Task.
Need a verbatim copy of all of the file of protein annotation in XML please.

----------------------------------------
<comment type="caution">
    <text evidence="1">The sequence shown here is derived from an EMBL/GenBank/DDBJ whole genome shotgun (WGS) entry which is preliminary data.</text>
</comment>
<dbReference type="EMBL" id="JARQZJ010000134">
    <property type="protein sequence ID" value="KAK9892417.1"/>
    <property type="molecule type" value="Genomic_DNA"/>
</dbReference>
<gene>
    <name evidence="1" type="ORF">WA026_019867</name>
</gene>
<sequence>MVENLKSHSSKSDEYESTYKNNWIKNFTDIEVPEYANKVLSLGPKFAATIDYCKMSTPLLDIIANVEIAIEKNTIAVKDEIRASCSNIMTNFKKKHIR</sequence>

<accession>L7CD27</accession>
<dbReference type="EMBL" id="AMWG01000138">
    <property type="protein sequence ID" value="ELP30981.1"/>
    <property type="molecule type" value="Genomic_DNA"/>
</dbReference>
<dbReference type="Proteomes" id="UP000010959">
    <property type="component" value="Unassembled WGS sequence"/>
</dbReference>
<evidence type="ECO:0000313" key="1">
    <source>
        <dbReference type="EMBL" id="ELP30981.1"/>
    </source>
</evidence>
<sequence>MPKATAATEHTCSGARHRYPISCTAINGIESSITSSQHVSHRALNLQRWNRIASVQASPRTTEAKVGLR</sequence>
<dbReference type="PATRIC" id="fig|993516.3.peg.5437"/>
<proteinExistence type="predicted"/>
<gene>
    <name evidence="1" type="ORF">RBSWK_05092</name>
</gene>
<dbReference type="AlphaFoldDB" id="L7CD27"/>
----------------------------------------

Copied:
<comment type="caution">
    <text evidence="1">The sequence shown here is derived from an EMBL/GenBank/DDBJ whole genome shotgun (WGS) entry which is preliminary data.</text>
</comment>
<dbReference type="EMBL" id="JARQZJ010000134">
    <property type="protein sequence ID" value="KAK9892417.1"/>
    <property type="molecule type" value="Genomic_DNA"/>
</dbReference>
<gene>
    <name evidence="1" type="ORF">WA026_019867</name>
</gene>
<sequence>MVENLKSHSSKSDEYESTYKNNWIKNFTDIEVPEYANKVLSLGPKFAATIDYCKMSTPLLDIIANVEIAIEKNTIAVKDEIRASCSNIMTNFKKKHIR</sequence>

<accession>L7CD27</accession>
<dbReference type="EMBL" id="AMWG01000138">
    <property type="protein sequence ID" value="ELP30981.1"/>
    <property type="molecule type" value="Genomic_DNA"/>
</dbReference>
<dbReference type="Proteomes" id="UP000010959">
    <property type="component" value="Unassembled WGS sequence"/>
</dbReference>
<evidence type="ECO:0000313" key="1">
    <source>
        <dbReference type="EMBL" id="ELP30981.1"/>
    </source>
</evidence>
<sequence>MPKATAATEHTCSGARHRYPISCTAINGIESSITSSQHVSHRALNLQRWNRIASVQASPRTTEAKVGLR</sequence>
<dbReference type="PATRIC" id="fig|993516.3.peg.5437"/>
<proteinExistence type="predicted"/>
<gene>
    <name evidence="1" type="ORF">RBSWK_05092</name>
</gene>
<dbReference type="AlphaFoldDB" id="L7CD27"/>